Talent Rule #2: “She’s Just Not That Into You!” Saving Time and Money through Vetting Candidates

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Every recruiter knows that if you are serious about hiring the best possible people, you have to be even more serious about finding and attracting the best possible candidates. Nine times out of ten, the best candidates were not the ones that came to you, they were the ones you found.  In this market, that is still true, but the new concern is that once you find them, you have to make sure you are at the top of their list!

So, first of all, why do so many companies limit their search to traditional, over-played—and less than optimal—sourcing methods? According to a 2014 study by HR software provider SilkRoad, the three most popular recruiting methods are:

  • Looking internally.
  • Posting to the corporate website.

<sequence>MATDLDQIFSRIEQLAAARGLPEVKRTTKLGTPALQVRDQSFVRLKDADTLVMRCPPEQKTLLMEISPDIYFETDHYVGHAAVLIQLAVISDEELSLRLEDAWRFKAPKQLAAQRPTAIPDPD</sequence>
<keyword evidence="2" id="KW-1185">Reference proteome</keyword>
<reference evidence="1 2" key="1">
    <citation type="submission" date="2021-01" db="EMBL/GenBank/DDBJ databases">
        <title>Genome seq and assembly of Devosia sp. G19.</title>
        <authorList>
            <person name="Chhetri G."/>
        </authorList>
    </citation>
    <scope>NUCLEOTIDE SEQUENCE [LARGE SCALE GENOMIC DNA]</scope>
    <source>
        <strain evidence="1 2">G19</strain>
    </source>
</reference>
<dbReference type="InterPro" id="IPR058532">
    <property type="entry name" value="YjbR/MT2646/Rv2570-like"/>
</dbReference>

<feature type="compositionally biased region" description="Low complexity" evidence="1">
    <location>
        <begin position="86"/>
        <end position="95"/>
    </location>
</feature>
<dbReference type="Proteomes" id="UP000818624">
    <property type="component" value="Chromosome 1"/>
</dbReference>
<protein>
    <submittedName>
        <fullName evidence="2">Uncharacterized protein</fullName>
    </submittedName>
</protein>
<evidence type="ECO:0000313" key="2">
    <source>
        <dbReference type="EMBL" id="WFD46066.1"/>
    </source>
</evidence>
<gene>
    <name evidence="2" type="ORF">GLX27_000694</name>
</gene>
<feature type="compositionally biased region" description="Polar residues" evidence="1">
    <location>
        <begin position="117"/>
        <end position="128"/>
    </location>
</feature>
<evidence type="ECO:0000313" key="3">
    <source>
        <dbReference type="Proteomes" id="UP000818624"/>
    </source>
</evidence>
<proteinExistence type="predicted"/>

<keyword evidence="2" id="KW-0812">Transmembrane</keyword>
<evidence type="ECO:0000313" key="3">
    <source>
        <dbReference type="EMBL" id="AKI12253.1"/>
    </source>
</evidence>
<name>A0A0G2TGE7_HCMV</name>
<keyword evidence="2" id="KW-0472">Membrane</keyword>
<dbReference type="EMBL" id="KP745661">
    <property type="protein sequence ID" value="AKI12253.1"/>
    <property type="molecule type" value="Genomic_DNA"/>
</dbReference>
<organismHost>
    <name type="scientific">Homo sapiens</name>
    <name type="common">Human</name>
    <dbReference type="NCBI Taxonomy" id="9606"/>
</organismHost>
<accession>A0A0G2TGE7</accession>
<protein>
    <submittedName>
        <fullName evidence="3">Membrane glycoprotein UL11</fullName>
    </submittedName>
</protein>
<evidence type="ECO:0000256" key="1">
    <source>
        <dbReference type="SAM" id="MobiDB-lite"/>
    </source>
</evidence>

• Online job boards.
 

But popularity doesn’t equate to best results.

Most often, the popularity of a recruiting method is directly correlated to the ease of implementation. And that’s only logical. Corporate HR departments and even internal recruiting professionals are overwhelmed. When people are stressed they will almost always follow the path of least resistance.
So what’s wrong with this approach?

The simple answer is that these methods are primarily focused on active job seekers. While they may yield a positive result, they also tend to create hiring problems:

  • Candidate quality suffers because you fail to attract top performing passive talent.
  • Time to hire is lengthened.
  • Weaker hiring decisions are made (as managers settle for the talent they see).
  • Turnover increases (due to hiring less than perfectly matched candidates).